8. My father admitted to me years later that he came “that close” to doing the same thing to me when I was a teenager, sneaking in the house after curfew. I would never fire unless I was sure of my target.

    As an adult, I was out for a run one night and it unexpectedly started pouring down rain, so hard I couldn’t even see. We lived in a condo complex where all the units were in identical groups of four. I sprinted to what I thought was my unit, my key worked and I burst into the living room. The lights were off and I started calling for my wife. It was actually not my unit. Thank heaven no one was home. The first thing I thought of was that if I had been in my living room and a guy came blasting in the door, acting agitated and yelling some gal’s name, he would have been taking rounds.

    SA has to be a bi part of SD, before, during and after. And you always have to be sure of your target.

  9. My gf understands why I might tell her “stay right there”. No questions asked. Anyone else moving after that risks being shot. Having a Scot Terrier that behaves like he has been trained, somewhere back down the road, to clear rooms helps too.

    • I let folks around me know that *at all times* they need to stop what they’re doing and follow my orders, or risk being shot.

  10. Personally I wouldn’t say “I have a gun”…. I would say “we have guns!” Even if i was the only one around. Make em wonder how many of you there are.

  11. I have switches all over my home that turn dark into light. It’s magic!

    I also have two sensitive instruments built into the front of my head that permit something called “vision.” Remarkable!

    Because of the latter, I did not shoot the plumber who came into my home unannounced a few months go. I assure you that he is quite unharmed.

    Well, he wasn’t completely unannounced. He did call to let me know he was coming, but the two sensitive instruments built into the side of my head didn’t detect my phone ringing. I’ll have to look into that.

  12. My brother use to leave the house all hours of the night as well as return all hours of the night and almost got shot multiple times by his wife. She found out why he was leaving and solved the problem. She divorced him.

  13. Yes, know your target. Use a safe room with a gun, flashlight, phone, and a lockable door. If someone breaks down the door, they are a threat. Challenge the potential threat before you shoot. Train with a flashlight. Take a course that includes firing your gun in the dark. Train often.

  14. 1. Wireless security cameras outside and inside.

    2. Home security system/alarm.

    3. Lighting outside and inside.

    4. Security challenge question/answer.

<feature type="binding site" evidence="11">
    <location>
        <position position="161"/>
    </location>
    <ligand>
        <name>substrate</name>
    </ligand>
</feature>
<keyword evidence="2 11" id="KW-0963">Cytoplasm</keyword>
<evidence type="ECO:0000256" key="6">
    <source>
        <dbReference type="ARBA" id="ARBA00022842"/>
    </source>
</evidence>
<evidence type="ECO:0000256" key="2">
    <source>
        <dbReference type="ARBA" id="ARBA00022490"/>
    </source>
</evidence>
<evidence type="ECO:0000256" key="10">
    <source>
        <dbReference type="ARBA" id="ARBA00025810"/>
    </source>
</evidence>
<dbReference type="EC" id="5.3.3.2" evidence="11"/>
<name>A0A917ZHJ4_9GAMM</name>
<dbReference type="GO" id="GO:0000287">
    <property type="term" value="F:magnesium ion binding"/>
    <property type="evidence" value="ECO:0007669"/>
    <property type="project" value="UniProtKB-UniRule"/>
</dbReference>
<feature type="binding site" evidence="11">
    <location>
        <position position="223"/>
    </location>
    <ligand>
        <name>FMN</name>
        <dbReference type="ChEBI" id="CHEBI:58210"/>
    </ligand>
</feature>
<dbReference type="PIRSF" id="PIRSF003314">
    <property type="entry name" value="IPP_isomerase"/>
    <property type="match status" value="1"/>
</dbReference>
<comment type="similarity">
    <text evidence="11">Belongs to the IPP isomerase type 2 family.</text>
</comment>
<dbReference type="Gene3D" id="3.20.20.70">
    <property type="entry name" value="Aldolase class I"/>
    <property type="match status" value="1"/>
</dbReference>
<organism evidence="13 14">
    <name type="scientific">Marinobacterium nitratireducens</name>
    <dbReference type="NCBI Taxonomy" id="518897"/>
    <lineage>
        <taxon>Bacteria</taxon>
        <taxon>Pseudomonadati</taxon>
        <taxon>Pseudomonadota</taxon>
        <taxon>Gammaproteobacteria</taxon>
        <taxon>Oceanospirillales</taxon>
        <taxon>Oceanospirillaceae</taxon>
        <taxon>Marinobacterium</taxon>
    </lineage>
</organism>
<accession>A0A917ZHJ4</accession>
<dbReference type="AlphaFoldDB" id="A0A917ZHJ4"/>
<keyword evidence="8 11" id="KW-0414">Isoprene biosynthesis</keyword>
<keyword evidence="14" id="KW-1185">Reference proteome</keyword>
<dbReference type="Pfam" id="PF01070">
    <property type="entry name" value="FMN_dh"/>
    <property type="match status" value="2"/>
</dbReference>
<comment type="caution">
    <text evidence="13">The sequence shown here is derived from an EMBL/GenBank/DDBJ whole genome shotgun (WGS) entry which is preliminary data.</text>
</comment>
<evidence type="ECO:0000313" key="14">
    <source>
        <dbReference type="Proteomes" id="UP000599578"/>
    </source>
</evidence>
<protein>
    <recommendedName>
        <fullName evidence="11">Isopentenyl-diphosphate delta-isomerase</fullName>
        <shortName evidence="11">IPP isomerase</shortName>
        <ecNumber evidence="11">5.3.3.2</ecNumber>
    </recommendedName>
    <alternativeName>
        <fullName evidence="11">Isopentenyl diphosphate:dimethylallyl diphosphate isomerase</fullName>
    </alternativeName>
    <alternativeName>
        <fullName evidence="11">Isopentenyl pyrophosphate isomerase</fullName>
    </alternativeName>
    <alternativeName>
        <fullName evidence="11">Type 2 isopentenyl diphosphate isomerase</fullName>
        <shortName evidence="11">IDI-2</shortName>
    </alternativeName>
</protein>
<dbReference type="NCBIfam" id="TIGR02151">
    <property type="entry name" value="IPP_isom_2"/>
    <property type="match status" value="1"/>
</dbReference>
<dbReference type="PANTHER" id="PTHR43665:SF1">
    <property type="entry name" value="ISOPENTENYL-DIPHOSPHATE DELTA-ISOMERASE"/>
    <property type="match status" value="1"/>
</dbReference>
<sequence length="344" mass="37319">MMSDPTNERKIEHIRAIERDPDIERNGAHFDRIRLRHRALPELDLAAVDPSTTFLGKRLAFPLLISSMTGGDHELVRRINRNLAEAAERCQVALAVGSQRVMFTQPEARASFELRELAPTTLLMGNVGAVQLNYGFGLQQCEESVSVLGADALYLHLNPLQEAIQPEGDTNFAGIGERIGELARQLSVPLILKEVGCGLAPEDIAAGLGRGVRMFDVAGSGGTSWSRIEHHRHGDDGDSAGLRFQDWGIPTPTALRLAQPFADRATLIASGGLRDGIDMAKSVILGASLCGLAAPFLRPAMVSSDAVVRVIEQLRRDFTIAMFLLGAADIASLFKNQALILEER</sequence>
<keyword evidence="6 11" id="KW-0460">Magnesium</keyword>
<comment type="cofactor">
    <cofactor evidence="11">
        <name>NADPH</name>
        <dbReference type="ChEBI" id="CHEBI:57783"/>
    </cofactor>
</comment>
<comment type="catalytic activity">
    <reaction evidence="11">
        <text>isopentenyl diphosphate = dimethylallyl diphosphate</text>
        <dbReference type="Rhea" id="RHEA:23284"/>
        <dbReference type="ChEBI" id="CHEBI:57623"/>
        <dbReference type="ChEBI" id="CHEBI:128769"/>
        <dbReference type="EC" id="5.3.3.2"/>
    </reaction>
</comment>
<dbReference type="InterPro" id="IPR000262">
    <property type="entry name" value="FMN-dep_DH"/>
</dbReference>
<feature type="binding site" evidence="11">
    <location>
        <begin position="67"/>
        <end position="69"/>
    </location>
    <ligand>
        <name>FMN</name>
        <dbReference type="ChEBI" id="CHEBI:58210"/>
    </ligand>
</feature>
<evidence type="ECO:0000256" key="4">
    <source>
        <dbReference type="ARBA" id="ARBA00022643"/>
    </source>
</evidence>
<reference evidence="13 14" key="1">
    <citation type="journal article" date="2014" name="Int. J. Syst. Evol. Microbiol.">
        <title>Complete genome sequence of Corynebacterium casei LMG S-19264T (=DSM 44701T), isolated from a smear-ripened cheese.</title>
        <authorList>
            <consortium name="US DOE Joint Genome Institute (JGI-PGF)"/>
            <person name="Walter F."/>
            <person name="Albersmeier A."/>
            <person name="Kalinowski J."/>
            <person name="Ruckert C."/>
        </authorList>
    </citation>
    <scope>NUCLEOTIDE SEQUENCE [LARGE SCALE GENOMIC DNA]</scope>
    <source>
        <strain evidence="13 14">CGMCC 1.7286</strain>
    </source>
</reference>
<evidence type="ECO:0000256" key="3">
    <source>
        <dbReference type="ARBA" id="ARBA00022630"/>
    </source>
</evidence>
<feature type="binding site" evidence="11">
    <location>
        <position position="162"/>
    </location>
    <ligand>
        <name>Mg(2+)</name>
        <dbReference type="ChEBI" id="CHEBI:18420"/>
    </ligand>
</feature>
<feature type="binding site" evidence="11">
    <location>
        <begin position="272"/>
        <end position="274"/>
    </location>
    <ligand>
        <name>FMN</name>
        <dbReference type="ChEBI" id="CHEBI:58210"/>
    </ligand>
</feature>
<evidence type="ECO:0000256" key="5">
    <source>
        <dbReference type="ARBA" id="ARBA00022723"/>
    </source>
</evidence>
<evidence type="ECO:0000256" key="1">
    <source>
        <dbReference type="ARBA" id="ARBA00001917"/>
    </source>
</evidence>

5. Boomstick.

    Layered defense reduces risk.

  15. Yeah, you could be careful like that, or you could just keep a drop gun with each of your family member prints on it just in case.

  16. “An alarm system not only scares off home invaders, it forces free-range friendlies to ID themselves (ask me how I know). ” Bullshit!!! Multiple B&E’s in my suburban area over the holidays. Audible alarm and ID challenges were like water off a duck’s back to the perps. They paid absolutely no attention to them. In and out in less than 2 minutes with the loot. Alarm systems just make sheeple feel warm and fuzzy and make the monitoring companies rich.

    • Yet it might scare off some perps, so why not. Also, maybe more importantly, it will almost certainly either scare off a “wrong house” visitor, or at least penetrate enough to make them say “wait i don’t live here.” I don’t think anyone’s suggesting that an alarm is THE solution. However, if someone has gone through multiple layers and is ignoring the alarm, you can be pretty sure they are up to no good. The more layers of your defense they get through, the more likely you are justified in shooting them.

    • Well said sir. That so very true! Peeps just need to know arming oneself with a firearm comes with a train load of responsibility. Know your target before you pull. and don;t leave the damn gun lying around where anyone else has free access to it. That’s how kids get in trouble.

  17. Great article…very convincing from my perspective. Especially the part about turning on the lights. Makes so much sense that it changed my thinking on the matter. God forbid I have another home invasion (first one was years ago – my metal softball bat and home run swing greeted the invader at the front door – got lucky there), the lights will be on at Comiskey Park. Mr. Farago, thank you for this.

    • Knock, knock! McFly! Hello!

      You’re going to have to read paragraph #2 to find your answer. don’t be alarmed, it’s a short paragraph.